There is a lot of confusion about Real Estate Investment Trusts (REITs) and we wanted to take a moment to explain the differences before moving forward. While you can buy shares of REITs on the stock market like any stock, there are also options to invest your money directly with the REIT outside of the stock market.

We will focus on the public REITs that are registered with the Securities Exchange Commission (SEC) but are not listed on any stock market exchanges. Private REITs are not registered with the SEC but work the same way and money is raised like a private investment. So…what are they exactly?

What are Public REITs?

REITs are corporations with real estate related asset portfolios that outside investors can obtain a percentage of. There are equity REITs that own physical properties, mortgage REITs that own mortgages, and hybrid REITs that own both properties and mortgages.

There are a lot of qualifiers to become a REIT such as having 75% of assets and income being related to real estate, having more than 100 shareholders, and needing to distribute 90% of taxable income to investors (which is good for our passive income aspirations) in the form of dividends to name a few. Depending on when you acquire ownership of a REIT that is not common stock, there is a time limit to the acquisition of the assets, thus you will be able to borrow this income for a specific period of time.

How does this grow my passive income?

While the law does require REITs to pay 90% of their income to you, the distribution timing is on their terms. Some dividends pay out monthly, quarterly or annually which will be important to know if you plan on using this income to pay bills or to achieve other ambitious goals you have.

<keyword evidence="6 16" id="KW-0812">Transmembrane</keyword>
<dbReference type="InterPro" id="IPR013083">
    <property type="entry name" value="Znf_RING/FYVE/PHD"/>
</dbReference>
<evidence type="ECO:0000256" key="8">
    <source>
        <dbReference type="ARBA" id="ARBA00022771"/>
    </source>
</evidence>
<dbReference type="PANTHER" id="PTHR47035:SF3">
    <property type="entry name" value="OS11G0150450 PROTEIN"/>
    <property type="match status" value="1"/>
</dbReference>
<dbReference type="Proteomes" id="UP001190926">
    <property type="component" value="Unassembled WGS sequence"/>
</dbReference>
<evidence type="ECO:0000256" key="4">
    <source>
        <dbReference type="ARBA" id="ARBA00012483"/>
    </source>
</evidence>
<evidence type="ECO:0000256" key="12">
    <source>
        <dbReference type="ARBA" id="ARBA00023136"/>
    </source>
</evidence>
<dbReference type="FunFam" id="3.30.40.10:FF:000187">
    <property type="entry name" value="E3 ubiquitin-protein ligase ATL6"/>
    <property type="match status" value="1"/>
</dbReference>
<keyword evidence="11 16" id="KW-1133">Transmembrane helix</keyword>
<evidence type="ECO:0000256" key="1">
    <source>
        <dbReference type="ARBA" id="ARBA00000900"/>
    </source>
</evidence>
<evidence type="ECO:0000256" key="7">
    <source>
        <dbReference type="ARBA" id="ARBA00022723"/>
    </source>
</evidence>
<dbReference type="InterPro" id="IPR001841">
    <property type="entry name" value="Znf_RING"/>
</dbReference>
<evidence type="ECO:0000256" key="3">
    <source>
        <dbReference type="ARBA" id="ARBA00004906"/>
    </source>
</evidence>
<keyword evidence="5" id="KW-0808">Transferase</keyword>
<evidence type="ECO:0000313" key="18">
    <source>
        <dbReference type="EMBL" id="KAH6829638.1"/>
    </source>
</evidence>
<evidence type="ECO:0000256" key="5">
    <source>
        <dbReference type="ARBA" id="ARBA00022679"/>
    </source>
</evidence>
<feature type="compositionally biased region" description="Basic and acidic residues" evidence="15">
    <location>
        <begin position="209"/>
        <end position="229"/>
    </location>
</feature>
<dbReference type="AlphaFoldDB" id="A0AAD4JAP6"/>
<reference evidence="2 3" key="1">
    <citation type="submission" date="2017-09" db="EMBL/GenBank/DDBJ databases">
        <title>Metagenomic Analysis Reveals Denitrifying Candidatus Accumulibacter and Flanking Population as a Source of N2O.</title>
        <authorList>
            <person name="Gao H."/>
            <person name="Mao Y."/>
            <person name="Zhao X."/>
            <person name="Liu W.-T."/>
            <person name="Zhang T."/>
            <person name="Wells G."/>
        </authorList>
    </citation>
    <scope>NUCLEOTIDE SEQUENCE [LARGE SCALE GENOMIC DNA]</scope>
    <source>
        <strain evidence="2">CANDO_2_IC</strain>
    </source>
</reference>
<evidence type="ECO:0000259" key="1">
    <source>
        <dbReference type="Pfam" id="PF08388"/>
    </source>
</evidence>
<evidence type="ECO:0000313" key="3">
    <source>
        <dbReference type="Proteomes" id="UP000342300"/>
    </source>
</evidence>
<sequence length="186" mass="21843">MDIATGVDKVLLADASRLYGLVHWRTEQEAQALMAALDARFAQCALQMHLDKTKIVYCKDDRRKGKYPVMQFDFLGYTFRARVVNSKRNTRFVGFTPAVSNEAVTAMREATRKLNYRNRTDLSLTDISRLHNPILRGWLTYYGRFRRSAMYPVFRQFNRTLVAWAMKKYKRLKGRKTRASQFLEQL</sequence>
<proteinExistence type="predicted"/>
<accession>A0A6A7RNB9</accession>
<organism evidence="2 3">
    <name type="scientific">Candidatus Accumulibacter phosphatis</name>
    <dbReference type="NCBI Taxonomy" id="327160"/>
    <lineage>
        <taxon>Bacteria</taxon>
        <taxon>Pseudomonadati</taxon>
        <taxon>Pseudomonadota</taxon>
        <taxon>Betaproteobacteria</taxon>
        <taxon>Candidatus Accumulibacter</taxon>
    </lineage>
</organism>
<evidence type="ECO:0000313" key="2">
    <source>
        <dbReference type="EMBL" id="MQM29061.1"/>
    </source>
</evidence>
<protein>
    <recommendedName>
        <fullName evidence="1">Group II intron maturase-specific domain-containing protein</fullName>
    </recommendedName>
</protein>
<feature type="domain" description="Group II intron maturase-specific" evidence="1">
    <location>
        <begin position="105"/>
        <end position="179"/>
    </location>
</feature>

Just like stock dividends, these dividends are taxed as ordinary income with none of the passive losses passed on to you to offset the income like a private investment would. As you increase your ownership percentage within a single or multiple REITs, more of the distributable income will be allocated to you.

Why would I want this passive income stream?

Besides leaving the pressure on professional operators to generate cash flow for you, it’s also a huge benefit to not see the valuation of your shares. There are publicly traded REITs you could buy, but the value of those shares are adversely affected by the whims of other investors and broad economic factors that manipulate the stock market valuations. 

Having a REIT that has uncorrelated returns provides a great opportunity to diversify your portfolio in the event of a downturn in the market. You won’t have to see the value of your investment going down in real time which reduces the likelihood of you making an emotional decision to sell during the tough times and allows you to focus on the cash flow you are still receiving.

Another reason you may consider buying a public REIT, and not a private one, is for the fact that public REITs typically have lower minimums needed to invest so this just might be the only option in the beginning for you. Especially if you are already heavily invested in stocks and looking to diversify.

Risks and Considerations

Since these products focus on dividends, you will want to consult your tax advisor before making a significant investment. Reason being that if you increase your income, you may push yourself into a new tax bracket and be taxed at a higher rate. When talking with tax advisors, it’s better to ask “how” instead of “what”. Example: How do I [increase my income, invest in REITs, etc.] without increasing my taxes? If they don’t have an answer….might be time for a new advisor!

These portfolios may have one or many projects they are funding, so proper due diligence will be a key factor in helping you make a wise investment decision. Reading through the investment offer to find the timing of dividends, what assets are being invested in, and the longevity or background of the management group operating the REIT will all aid you in finding the right REIT to meet your needs.

One site, out of many, that is making it easy to find REITs and other real estate projects to invest in is Fundrise. No accreditation is needed and they vet managers before offering their projects on the site.